“Do you speak English?” I asked the dark-haired young man across the aisle from me. His face showed sun, wrinkles, and fatigue, making it hard to guess his age—somewhere between 25 and 45.
“No,” he shook his head and smiled as he pointed to the young woman sitting next to him. I had noticed her enormous, beautiful brown eyes, which, though tired, never closed during this long train ride.
“What language do you speak with them?” I continued, indicating the older man and younger women he was traveling with.
“Kurdish,” he answered.
I had him: “Bitdhaki al-arabi?” “Do you speak Arabic?”
While I worked a little on Somali this week, it hasn’t been the main focus. (Waan ka xumahay!) I’ve been preparing three talks taking place over the course of two weeks, all around cultural awareness. As a reader of this blog, you are probably fascinated with other cultures as I am. I will try to challenge you as I do my live audiences. If you want to know about other cultures, you must work: sitting down, asking questions, and learning. Put your ego aside.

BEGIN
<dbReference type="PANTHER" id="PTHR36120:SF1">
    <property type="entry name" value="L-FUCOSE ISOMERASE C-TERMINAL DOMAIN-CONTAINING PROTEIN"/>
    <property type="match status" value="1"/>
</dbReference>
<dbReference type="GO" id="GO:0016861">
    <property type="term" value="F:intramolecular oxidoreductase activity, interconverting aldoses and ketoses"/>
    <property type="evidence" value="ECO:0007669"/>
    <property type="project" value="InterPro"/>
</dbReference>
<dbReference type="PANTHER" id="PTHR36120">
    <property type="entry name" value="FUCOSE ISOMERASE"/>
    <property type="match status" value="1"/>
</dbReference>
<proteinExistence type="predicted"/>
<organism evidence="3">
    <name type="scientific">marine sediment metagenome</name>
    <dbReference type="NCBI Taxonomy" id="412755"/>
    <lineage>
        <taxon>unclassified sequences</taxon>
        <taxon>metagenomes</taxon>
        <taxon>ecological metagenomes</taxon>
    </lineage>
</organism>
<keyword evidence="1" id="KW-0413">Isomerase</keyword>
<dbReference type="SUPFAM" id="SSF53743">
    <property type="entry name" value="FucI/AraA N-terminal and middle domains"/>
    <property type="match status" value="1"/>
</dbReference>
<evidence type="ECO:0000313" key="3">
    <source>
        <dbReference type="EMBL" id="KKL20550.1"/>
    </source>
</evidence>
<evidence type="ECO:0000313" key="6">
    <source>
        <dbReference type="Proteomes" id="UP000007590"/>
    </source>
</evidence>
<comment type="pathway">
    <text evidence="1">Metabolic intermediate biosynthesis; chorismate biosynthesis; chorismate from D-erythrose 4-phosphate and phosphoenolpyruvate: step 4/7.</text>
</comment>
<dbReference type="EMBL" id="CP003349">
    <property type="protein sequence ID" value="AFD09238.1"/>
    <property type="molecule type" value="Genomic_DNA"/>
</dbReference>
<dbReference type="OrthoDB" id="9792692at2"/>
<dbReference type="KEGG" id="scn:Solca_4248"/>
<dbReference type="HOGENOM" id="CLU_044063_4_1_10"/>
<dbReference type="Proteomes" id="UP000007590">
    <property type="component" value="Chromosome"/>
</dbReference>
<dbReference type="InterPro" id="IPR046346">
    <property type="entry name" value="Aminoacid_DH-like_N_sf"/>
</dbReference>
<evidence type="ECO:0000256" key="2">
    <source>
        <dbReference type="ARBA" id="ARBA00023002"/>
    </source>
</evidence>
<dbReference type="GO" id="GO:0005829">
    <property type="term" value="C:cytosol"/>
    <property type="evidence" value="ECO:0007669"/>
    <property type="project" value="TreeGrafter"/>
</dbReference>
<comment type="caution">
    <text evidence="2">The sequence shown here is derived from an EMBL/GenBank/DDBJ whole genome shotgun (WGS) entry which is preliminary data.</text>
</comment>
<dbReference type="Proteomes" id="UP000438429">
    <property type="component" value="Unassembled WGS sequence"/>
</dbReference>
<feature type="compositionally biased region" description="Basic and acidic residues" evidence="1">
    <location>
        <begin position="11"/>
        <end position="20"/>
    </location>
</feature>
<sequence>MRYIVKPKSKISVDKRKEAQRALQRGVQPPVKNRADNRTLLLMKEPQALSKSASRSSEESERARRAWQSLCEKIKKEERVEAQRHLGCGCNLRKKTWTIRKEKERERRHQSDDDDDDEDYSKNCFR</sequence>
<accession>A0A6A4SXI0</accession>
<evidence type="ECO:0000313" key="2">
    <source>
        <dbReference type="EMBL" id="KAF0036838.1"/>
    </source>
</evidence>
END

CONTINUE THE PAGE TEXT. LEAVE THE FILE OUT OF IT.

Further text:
People’s greatest strengths are usually their greatest weaknesses. Mine–on both counts–is assuming that people like to have me around. I love to stay at people’s homes. I sometimes invite myself over to people’s houses for dinner. I will assume you will love talking to me if you’re a total stranger who speaks a cool (that is, “any”) language. I feel I may be butting in in Oromo class in some ways, but I think we’re all enjoying each other.
The reason I enjoy other people so much is that I’m so curious. I can’t help myself. I love to learn about people. Fortunately, either people are more generous than you think or I’m more fun that you would expect, because I’ve had very few bad experiences with this approach.